Monthly Archives: June 2012

These Travel Writing Blogs Are Worth Keeping


Cleaning out my blog inbox as I do periodically I keep only the stuff that I’d pass on via Twitter, Facebook, or here at ArchitectureTravelWriter. As many of my readers are travel writers and most of the others simply enjoy travel reading, I thought I’d share some of the good travel writing blogs I’ve found out there on the Interwebs. might help you connect with your next travel magazine editor or book publisher.


Travel Writing 2.0     This is actually a book and blog by Tim Leffel, a veteran travel writer who has dispatched articles from five continents and written multiple books. The blog contains brief and informative posts; crisp, clean, and mature writing; and finally, there aren’t self-serving sales pitches all over the place. Read interviews with many travel writers who are making their travel-to-write dreams work. Find out what travel editors want.

Check out this Q&A with Laurie Gough. She’s published 20 stories in literary travel books before becoming a regular contributor to The Globe and Mail, The Los Angles Times,, and others.


Curl up to your iPad & read Kate Crawford’s “Elephant Driving 101


Best Travel Writing    This blog comes from Travelers’ Tales, a book publisher which hosts the Solas Awards, highly reputable annual contests, and posts from it are of winners and those published by TT. Most writers I know from SheWrites yearn to win a TT contests and be published in one of its books. One of my favorite authors, Faith Adiele, has published there.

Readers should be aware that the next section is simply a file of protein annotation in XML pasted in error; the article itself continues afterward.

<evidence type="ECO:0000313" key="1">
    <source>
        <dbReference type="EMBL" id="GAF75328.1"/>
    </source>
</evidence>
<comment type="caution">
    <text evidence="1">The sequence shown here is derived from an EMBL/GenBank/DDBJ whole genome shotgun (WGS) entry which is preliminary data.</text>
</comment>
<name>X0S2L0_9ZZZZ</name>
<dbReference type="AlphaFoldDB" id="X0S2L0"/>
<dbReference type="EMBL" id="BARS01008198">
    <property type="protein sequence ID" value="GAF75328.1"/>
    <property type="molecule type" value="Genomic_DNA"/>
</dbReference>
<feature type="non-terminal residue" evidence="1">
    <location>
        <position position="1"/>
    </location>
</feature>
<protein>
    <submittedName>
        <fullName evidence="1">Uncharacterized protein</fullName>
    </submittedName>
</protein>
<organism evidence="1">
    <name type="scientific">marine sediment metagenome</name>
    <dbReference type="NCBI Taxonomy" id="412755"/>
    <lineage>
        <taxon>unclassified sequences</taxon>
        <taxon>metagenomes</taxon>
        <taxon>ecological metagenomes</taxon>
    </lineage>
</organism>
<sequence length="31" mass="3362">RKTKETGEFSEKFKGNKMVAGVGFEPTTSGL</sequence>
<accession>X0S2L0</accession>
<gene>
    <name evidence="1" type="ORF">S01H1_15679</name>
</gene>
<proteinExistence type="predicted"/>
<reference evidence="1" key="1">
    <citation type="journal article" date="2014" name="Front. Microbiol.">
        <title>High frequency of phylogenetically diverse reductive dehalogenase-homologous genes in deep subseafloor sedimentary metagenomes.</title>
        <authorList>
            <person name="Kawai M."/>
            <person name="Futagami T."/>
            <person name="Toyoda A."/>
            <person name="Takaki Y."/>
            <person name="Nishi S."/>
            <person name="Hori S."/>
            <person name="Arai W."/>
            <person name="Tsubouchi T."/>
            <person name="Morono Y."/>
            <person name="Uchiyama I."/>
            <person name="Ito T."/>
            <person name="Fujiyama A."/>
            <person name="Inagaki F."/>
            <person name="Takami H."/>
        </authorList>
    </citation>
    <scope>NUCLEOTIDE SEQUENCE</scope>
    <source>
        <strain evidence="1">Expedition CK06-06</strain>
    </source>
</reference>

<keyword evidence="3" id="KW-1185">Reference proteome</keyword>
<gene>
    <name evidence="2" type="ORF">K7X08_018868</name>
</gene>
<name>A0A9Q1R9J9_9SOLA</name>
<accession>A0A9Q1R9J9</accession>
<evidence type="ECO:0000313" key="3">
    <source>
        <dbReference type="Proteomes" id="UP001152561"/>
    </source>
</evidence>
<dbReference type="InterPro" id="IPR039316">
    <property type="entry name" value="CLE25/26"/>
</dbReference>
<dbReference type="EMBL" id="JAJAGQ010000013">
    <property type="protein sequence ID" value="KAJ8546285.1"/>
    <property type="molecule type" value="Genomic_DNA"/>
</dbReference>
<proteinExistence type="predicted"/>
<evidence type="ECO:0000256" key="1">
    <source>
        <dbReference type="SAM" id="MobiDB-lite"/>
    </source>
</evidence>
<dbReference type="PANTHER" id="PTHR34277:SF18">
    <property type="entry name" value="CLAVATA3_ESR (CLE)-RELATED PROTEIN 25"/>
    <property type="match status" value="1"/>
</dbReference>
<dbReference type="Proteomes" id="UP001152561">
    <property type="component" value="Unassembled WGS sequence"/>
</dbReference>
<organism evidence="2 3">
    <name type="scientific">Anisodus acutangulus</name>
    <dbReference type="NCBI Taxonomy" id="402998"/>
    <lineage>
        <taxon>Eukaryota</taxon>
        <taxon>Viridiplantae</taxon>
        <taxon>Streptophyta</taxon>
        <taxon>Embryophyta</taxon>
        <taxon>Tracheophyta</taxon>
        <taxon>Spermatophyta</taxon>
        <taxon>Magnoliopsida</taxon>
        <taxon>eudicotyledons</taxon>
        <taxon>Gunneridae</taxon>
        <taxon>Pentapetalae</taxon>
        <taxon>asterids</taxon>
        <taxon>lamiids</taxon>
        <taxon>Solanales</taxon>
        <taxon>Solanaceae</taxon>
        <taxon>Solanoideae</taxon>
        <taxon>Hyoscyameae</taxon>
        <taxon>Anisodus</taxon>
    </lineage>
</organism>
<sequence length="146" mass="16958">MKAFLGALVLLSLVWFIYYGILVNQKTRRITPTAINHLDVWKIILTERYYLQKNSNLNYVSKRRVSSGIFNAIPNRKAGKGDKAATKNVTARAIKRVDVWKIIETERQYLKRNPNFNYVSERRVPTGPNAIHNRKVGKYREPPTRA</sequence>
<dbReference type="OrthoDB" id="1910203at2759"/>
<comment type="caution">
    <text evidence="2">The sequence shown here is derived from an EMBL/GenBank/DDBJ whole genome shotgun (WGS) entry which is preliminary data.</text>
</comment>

Posts are irregular but plentiful and offer a variety of literary voices and types of travel adventures, from the intellectual to the physical. There are stories about how we all end up liking someone despite the fact we know they’re going to rob us, such as Marcia DeSanctis’ “Masha”. There are stories about what it’s life to defy death by mountain biking down the world’s most dangerous road, found in Bolivia. There are stories about wearing hijab in Mumbai, only to be feared as a potential terrorists– no, wait. My piece hasn’t been granted an award… yet.

This is a great book-like blog– sans photos and other distractions– for avid readers and mental travelers. Without requiring or expecting the participation most blogs do, the posts contain story each. That’s long enough for your daily ablutions, though what lingers from them is more desirable.